With my reading dry spell finally broken (avast, Orham Pamuk!), I treated myself to a new novel. To be fair, though, I borrowed it from work. No splurging here – I’m a poor uni student, after all. But Andrew McGahan’s new novel looked fascinating, so I thought I’d give it a go.
A young orphan lives in a mental institution on a remote island. She cannot talk to anyone, or understand what they are saying, but she manages to get along, and performs menial tasks at the hospital. One day, when a foreigner arrives at the hospital, though, her life is turned upside-down, and the boundary between reality and memory becomes irrevocably damaged.
Andrew McGahan has, in the past, written a crime novel, a grunge novel, the Great Australian Novel, and a political satire. His ability to take a tired genre and turn it into something new is his best skill, and in Wonders of a Godless World, he turns his hand to magical realism – something almost untouched by the Australian literary landscape.
And by God, I think it’s probably his best work to date. The magical realism frame he works in seems to lend itself perfectly to his style of writing, and there is almost a fairytale tone throughout the whole thing – helped, no doubt, by the distinct lack of proper nouns, mainly because the orphan cannot remember names. There are none in the whole book – the characters are named for what the orphan thinks they are – the foreigner, the duke, the witch, the archangel, and the virgin all make an appearance. And despite their names, they are fully formed and fleshed out characters, and each one is beautifully unique. The latter four I mention here are all high risk patients in the hospital, and they are, oddly enough, perfectly charming. Granted, this is partially because they all become victims of horrible crimes, but the tragedy of their impossible situations is truly moving. Each of them has suffered so much in the past, their mind has snapped, and they are now forced to live out their lives as a shadow of their former selves. The magical realism also dovetails nicely with these themes of mental instability and the questions of reality and imagination – something magical realism focuses on, anyway – and this helps to strengthen the novel.
The foreigner is, though, the most interesting character. It is he who provides the catalyst for most of the action, and he is almost like a god to the orphan. The title of the novel is very clever, because actually, this is a very pro-science, pro-knowledge novel, and the titular wonders are the amazing things the natural world has achieved without any help. It is also an environmental cry for help, where Earth itself is a vitally important character in what is going on here. There are some lovely touches that tie in this timeless tale with both the contemporary sciences of space itself, and the medieval concepts of the four basic elements. To name but a few. I’m hesitant to tell you more, because I really want you all to discover it for yourself, but this kind of environmentalism/science-y theme actually becomes the most vital part of the novel, rising above that of questions of reality.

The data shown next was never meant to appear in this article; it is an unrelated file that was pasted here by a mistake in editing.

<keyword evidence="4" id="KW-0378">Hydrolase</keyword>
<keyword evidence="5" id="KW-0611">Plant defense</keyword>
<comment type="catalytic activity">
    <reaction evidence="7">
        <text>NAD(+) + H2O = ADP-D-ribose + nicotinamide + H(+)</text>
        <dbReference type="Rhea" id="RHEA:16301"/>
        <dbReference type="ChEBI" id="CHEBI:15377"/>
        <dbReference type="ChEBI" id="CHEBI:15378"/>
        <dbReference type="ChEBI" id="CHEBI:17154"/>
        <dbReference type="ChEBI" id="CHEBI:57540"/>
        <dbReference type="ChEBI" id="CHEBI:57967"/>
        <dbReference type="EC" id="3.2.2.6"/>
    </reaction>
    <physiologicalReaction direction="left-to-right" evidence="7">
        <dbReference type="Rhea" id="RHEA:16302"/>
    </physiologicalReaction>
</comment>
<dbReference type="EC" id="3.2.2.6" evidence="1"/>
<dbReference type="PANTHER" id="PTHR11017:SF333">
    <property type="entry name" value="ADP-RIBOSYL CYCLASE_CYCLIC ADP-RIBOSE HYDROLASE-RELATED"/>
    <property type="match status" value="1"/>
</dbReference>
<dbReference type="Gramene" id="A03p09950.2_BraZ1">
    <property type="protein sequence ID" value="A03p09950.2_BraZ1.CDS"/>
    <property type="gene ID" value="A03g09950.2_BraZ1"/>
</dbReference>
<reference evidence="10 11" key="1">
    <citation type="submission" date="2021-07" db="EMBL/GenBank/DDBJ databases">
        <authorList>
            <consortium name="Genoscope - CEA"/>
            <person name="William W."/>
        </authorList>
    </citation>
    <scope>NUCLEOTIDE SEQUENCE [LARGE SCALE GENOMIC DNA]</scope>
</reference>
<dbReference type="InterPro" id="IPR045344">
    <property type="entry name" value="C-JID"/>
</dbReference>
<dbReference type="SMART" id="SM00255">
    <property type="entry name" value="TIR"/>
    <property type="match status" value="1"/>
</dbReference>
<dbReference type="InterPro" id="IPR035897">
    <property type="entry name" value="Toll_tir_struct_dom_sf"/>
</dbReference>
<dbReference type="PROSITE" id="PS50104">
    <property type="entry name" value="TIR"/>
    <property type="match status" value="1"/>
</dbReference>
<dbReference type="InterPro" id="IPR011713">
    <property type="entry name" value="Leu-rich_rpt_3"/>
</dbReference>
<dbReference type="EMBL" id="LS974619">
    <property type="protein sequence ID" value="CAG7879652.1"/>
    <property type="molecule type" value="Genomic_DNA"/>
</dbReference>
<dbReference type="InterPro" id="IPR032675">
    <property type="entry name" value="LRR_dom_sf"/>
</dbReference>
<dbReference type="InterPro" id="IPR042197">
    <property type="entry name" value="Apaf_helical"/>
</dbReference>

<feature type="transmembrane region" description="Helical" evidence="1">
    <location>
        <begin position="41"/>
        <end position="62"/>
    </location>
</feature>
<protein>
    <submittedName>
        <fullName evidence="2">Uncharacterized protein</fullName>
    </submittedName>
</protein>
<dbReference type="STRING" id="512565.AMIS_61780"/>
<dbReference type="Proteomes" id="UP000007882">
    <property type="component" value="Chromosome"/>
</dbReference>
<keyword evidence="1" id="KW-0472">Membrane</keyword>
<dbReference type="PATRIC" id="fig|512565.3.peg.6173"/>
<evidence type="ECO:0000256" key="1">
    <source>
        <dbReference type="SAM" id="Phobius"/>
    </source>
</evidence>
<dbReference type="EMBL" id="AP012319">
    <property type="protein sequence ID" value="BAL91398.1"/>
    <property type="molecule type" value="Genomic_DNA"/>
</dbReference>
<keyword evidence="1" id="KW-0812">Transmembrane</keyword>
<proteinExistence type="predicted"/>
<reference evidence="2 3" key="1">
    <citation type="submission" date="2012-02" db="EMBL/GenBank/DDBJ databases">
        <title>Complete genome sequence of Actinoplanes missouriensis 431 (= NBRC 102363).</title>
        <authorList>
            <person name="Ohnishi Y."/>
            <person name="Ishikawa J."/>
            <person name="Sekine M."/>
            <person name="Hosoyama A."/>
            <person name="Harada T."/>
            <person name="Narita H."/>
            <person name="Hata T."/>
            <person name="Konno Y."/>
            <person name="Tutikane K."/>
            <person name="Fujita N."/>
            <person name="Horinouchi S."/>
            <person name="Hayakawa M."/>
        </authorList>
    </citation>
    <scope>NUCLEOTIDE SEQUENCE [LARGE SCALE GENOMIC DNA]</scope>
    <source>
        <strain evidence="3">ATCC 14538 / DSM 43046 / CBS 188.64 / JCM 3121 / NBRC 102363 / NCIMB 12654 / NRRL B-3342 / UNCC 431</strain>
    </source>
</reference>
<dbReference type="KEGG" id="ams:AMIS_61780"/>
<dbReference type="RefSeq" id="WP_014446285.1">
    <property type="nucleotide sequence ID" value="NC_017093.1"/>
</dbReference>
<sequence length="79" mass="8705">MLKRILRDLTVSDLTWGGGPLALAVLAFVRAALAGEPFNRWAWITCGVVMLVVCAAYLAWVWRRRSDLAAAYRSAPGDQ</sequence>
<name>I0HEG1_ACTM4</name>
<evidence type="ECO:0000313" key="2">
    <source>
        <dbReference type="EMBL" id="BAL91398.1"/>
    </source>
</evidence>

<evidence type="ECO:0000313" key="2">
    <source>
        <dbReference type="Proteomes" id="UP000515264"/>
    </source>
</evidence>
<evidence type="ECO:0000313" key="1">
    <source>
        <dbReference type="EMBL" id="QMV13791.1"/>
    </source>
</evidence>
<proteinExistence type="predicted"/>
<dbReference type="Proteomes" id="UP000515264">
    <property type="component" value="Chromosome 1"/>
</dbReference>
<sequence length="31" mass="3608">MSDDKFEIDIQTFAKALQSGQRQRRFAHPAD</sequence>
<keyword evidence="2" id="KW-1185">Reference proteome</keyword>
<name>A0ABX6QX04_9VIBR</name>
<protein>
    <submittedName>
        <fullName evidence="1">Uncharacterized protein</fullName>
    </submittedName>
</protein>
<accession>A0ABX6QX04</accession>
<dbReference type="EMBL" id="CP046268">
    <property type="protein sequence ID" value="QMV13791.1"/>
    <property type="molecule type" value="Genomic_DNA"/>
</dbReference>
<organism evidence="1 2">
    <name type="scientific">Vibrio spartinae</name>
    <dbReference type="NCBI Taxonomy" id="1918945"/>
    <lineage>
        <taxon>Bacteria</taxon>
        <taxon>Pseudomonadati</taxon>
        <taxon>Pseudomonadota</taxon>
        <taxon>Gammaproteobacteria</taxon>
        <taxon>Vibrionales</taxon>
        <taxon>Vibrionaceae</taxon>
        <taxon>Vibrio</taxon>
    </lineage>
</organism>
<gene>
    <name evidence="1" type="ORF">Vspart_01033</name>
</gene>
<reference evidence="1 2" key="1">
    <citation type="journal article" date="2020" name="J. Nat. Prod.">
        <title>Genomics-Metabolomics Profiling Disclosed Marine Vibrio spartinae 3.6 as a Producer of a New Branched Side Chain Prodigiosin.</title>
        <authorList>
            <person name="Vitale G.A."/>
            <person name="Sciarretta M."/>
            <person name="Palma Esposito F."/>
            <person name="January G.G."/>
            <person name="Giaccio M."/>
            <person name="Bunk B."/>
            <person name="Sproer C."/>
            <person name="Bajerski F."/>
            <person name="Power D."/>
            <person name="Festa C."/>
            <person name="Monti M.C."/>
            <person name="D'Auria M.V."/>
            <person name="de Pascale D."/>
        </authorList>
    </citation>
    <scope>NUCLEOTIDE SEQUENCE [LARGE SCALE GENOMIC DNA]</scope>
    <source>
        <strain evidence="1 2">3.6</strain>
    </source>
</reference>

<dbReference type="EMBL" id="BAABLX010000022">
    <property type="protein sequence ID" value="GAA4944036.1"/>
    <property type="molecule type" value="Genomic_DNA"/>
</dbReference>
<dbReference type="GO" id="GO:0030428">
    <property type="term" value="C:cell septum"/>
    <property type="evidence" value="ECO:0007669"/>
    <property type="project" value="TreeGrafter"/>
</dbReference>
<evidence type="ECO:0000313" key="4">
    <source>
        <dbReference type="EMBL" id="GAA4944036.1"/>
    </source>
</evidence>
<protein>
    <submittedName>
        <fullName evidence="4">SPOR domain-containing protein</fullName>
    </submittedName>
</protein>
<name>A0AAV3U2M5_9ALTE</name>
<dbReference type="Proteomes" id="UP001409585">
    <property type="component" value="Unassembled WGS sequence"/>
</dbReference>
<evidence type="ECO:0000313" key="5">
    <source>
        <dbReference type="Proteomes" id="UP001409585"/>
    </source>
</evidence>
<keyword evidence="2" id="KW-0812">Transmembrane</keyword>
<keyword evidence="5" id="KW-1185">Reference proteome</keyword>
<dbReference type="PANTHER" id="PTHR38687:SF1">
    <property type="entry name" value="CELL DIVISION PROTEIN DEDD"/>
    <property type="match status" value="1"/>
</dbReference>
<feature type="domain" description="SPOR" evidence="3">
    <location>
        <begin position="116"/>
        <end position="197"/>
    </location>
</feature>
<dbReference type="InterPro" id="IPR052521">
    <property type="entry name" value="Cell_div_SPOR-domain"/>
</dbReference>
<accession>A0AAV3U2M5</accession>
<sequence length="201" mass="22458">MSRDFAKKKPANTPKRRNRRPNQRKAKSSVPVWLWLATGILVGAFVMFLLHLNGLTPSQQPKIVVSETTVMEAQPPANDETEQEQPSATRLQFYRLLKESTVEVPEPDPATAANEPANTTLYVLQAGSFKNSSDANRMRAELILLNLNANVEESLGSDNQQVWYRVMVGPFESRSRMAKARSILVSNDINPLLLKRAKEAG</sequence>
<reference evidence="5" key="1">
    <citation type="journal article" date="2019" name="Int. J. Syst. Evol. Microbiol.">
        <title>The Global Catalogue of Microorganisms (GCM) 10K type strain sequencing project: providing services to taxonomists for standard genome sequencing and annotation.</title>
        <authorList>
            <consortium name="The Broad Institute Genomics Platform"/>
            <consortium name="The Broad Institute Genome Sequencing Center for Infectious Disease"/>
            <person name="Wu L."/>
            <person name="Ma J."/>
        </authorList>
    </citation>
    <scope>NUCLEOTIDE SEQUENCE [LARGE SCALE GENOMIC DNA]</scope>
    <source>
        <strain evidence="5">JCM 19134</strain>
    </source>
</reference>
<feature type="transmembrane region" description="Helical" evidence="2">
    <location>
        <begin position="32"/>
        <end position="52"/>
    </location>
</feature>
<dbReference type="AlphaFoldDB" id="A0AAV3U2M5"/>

There’s also a lot of symbolism going on in Wonders, and I’m not sure I understood it all. Yet. I’m getting there. But there is a lot to take in here, and even though this is not a long novel, it is packed with ideas and concepts that slowly make themselves clear, and each chapter adds to the last in a way that creates tension and suspense not usually seen in what we might call a ‘literary novel’. Don’t be put off by this – McGahan has a lot to say here, and while I didn’t pick it all up the first time around, I hope to give it another go so I can marvel once more at this man’s amazing intelligence.
I have a new favourite novel, and this is it.I’ll admit something here, now. I have been known to sometimes gloss over the tiny nit-picky things in Australian novels in the hope people will go and pick them up. And I don’t feel bad about it. But this is not what I’m doing here, I promise. In fact, I’ve barely covered half of what I want to talk about. But I’m going to stop so you can go and read it, then come back and talk to you about it. This is a legitimately good novel, and I really hope it finds not just an Australian audience, but an international one, too. It really is that good, and has so much to tell us all, you need to go and tell all your overseas (and Australian) friends about it.